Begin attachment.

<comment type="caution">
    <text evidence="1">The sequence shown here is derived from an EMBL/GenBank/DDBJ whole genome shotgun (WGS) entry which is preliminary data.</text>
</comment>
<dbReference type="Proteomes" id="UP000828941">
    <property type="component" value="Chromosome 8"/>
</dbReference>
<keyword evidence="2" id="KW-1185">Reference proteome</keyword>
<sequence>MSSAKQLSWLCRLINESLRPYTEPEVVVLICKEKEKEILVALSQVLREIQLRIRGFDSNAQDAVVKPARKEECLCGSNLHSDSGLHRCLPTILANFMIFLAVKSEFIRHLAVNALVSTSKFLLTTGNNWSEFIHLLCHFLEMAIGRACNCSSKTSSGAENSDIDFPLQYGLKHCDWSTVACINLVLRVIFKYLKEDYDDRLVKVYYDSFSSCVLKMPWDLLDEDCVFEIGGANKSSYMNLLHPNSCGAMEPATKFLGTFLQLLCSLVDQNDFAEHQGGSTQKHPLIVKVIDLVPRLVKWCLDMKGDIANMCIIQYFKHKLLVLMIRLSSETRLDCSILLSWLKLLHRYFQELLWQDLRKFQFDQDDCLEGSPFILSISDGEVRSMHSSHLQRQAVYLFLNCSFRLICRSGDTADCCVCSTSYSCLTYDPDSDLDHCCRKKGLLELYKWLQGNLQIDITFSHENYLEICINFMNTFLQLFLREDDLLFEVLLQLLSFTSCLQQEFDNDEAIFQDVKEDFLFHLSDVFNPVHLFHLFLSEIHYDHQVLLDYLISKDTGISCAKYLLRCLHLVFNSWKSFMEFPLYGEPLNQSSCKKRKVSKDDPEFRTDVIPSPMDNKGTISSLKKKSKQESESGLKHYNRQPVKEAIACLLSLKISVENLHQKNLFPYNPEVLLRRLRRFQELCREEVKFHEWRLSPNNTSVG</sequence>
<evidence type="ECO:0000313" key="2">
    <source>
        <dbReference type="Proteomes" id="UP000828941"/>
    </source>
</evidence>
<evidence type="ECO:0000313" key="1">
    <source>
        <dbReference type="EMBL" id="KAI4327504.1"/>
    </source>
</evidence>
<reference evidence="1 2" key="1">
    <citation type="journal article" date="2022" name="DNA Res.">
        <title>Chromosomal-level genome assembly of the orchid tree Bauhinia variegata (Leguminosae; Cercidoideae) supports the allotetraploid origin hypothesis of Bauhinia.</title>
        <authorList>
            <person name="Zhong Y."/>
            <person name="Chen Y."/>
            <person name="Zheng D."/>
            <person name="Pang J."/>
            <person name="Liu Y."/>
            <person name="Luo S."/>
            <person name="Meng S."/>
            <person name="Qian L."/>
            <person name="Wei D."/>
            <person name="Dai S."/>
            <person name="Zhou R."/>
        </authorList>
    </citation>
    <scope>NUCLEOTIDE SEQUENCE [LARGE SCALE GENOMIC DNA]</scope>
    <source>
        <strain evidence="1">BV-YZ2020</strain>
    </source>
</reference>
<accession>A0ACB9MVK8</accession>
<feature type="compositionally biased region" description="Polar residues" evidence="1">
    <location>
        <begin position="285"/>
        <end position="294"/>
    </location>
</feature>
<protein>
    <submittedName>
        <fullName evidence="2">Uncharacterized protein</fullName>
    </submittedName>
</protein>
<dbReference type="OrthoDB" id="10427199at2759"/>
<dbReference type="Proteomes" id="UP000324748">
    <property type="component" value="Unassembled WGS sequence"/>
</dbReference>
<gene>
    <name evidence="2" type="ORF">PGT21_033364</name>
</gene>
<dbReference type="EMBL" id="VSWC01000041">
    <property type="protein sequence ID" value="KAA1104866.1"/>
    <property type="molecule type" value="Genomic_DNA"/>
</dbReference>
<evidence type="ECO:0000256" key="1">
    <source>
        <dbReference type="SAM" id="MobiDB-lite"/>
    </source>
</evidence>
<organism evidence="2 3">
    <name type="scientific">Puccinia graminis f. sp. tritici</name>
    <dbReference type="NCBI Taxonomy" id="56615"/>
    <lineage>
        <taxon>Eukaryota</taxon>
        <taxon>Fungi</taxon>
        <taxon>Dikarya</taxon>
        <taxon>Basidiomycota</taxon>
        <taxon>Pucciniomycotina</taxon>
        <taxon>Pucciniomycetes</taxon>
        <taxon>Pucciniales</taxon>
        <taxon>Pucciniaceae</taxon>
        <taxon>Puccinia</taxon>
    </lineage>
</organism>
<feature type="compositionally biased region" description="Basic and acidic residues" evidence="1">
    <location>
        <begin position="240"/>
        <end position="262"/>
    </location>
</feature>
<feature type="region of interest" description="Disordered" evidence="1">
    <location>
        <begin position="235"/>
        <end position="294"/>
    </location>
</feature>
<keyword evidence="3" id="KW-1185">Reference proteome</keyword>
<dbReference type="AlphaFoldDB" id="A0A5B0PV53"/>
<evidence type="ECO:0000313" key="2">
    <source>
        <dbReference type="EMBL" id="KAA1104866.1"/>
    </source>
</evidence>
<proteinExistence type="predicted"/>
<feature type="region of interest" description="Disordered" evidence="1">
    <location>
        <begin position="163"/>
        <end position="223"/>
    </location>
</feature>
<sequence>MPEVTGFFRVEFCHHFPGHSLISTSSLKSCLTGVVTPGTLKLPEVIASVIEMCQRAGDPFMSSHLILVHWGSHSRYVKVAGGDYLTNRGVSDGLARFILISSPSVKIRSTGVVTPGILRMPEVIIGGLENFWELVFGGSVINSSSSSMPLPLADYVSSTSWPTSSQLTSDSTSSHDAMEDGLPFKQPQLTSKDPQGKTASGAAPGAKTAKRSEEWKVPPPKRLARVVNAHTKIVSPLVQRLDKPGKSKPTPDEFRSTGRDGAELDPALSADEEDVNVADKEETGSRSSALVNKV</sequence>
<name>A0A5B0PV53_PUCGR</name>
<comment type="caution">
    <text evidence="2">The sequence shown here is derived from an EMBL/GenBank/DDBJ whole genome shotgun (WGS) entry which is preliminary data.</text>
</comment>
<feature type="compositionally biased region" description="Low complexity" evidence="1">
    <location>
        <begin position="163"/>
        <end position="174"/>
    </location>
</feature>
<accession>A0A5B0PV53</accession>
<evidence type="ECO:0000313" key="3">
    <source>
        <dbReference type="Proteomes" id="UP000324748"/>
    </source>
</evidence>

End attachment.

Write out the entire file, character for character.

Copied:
<comment type="caution">
    <text evidence="1">The sequence shown here is derived from an EMBL/GenBank/DDBJ whole genome shotgun (WGS) entry which is preliminary data.</text>
</comment>
<dbReference type="Proteomes" id="UP000828941">
    <property type="component" value="Chromosome 8"/>
</dbReference>
<keyword evidence="2" id="KW-1185">Reference proteome</keyword>
<sequence>MSSAKQLSWLCRLINESLRPYTEPEVVVLICKEKEKEILVALSQVLREIQLRIRGFDSNAQDAVVKPARKEECLCGSNLHSDSGLHRCLPTILANFMIFLAVKSEFIRHLAVNALVSTSKFLLTTGNNWSEFIHLLCHFLEMAIGRACNCSSKTSSGAENSDIDFPLQYGLKHCDWSTVACINLVLRVIFKYLKEDYDDRLVKVYYDSFSSCVLKMPWDLLDEDCVFEIGGANKSSYMNLLHPNSCGAMEPATKFLGTFLQLLCSLVDQNDFAEHQGGSTQKHPLIVKVIDLVPRLVKWCLDMKGDIANMCIIQYFKHKLLVLMIRLSSETRLDCSILLSWLKLLHRYFQELLWQDLRKFQFDQDDCLEGSPFILSISDGEVRSMHSSHLQRQAVYLFLNCSFRLICRSGDTADCCVCSTSYSCLTYDPDSDLDHCCRKKGLLELYKWLQGNLQIDITFSHENYLEICINFMNTFLQLFLREDDLLFEVLLQLLSFTSCLQQEFDNDEAIFQDVKEDFLFHLSDVFNPVHLFHLFLSEIHYDHQVLLDYLISKDTGISCAKYLLRCLHLVFNSWKSFMEFPLYGEPLNQSSCKKRKVSKDDPEFRTDVIPSPMDNKGTISSLKKKSKQESESGLKHYNRQPVKEAIACLLSLKISVENLHQKNLFPYNPEVLLRRLRRFQELCREEVKFHEWRLSPNNTSVG</sequence>
<evidence type="ECO:0000313" key="2">
    <source>
        <dbReference type="Proteomes" id="UP000828941"/>
    </source>
</evidence>
<evidence type="ECO:0000313" key="1">
    <source>
        <dbReference type="EMBL" id="KAI4327504.1"/>
    </source>
</evidence>
<reference evidence="1 2" key="1">
    <citation type="journal article" date="2022" name="DNA Res.">
        <title>Chromosomal-level genome assembly of the orchid tree Bauhinia variegata (Leguminosae; Cercidoideae) supports the allotetraploid origin hypothesis of Bauhinia.</title>
        <authorList>
            <person name="Zhong Y."/>
            <person name="Chen Y."/>
            <person name="Zheng D."/>
            <person name="Pang J."/>
            <person name="Liu Y."/>
            <person name="Luo S."/>
            <person name="Meng S."/>
            <person name="Qian L."/>
            <person name="Wei D."/>
            <person name="Dai S."/>
            <person name="Zhou R."/>
        </authorList>
    </citation>
    <scope>NUCLEOTIDE SEQUENCE [LARGE SCALE GENOMIC DNA]</scope>
    <source>
        <strain evidence="1">BV-YZ2020</strain>
    </source>
</reference>
<accession>A0ACB9MVK8</accession>
<feature type="compositionally biased region" description="Polar residues" evidence="1">
    <location>
        <begin position="285"/>
        <end position="294"/>
    </location>
</feature>
<protein>
    <submittedName>
        <fullName evidence="2">Uncharacterized protein</fullName>
    </submittedName>
</protein>
<dbReference type="OrthoDB" id="10427199at2759"/>
<dbReference type="Proteomes" id="UP000324748">
    <property type="component" value="Unassembled WGS sequence"/>
</dbReference>
<gene>
    <name evidence="2" type="ORF">PGT21_033364</name>
</gene>
<dbReference type="EMBL" id="VSWC01000041">
    <property type="protein sequence ID" value="KAA1104866.1"/>
    <property type="molecule type" value="Genomic_DNA"/>
</dbReference>
<evidence type="ECO:0000256" key="1">
    <source>
        <dbReference type="SAM" id="MobiDB-lite"/>
    </source>
</evidence>
<organism evidence="2 3">
    <name type="scientific">Puccinia graminis f. sp. tritici</name>
    <dbReference type="NCBI Taxonomy" id="56615"/>
    <lineage>
        <taxon>Eukaryota</taxon>
        <taxon>Fungi</taxon>
        <taxon>Dikarya</taxon>
        <taxon>Basidiomycota</taxon>
        <taxon>Pucciniomycotina</taxon>
        <taxon>Pucciniomycetes</taxon>
        <taxon>Pucciniales</taxon>
        <taxon>Pucciniaceae</taxon>
        <taxon>Puccinia</taxon>
    </lineage>
</organism>
<feature type="compositionally biased region" description="Basic and acidic residues" evidence="1">
    <location>
        <begin position="240"/>
        <end position="262"/>
    </location>
</feature>
<feature type="region of interest" description="Disordered" evidence="1">
    <location>
        <begin position="235"/>
        <end position="294"/>
    </location>
</feature>
<keyword evidence="3" id="KW-1185">Reference proteome</keyword>
<dbReference type="AlphaFoldDB" id="A0A5B0PV53"/>
<evidence type="ECO:0000313" key="2">
    <source>
        <dbReference type="EMBL" id="KAA1104866.1"/>
    </source>
</evidence>
<proteinExistence type="predicted"/>
<feature type="region of interest" description="Disordered" evidence="1">
    <location>
        <begin position="163"/>
        <end position="223"/>
    </location>
</feature>
<sequence>MPEVTGFFRVEFCHHFPGHSLISTSSLKSCLTGVVTPGTLKLPEVIASVIEMCQRAGDPFMSSHLILVHWGSHSRYVKVAGGDYLTNRGVSDGLARFILISSPSVKIRSTGVVTPGILRMPEVIIGGLENFWELVFGGSVINSSSSSMPLPLADYVSSTSWPTSSQLTSDSTSSHDAMEDGLPFKQPQLTSKDPQGKTASGAAPGAKTAKRSEEWKVPPPKRLARVVNAHTKIVSPLVQRLDKPGKSKPTPDEFRSTGRDGAELDPALSADEEDVNVADKEETGSRSSALVNKV</sequence>
<name>A0A5B0PV53_PUCGR</name>
<comment type="caution">
    <text evidence="2">The sequence shown here is derived from an EMBL/GenBank/DDBJ whole genome shotgun (WGS) entry which is preliminary data.</text>
</comment>
<feature type="compositionally biased region" description="Low complexity" evidence="1">
    <location>
        <begin position="163"/>
        <end position="174"/>
    </location>
</feature>
<accession>A0A5B0PV53</accession>
<evidence type="ECO:0000313" key="3">
    <source>
        <dbReference type="Proteomes" id="UP000324748"/>
    </source>
</evidence>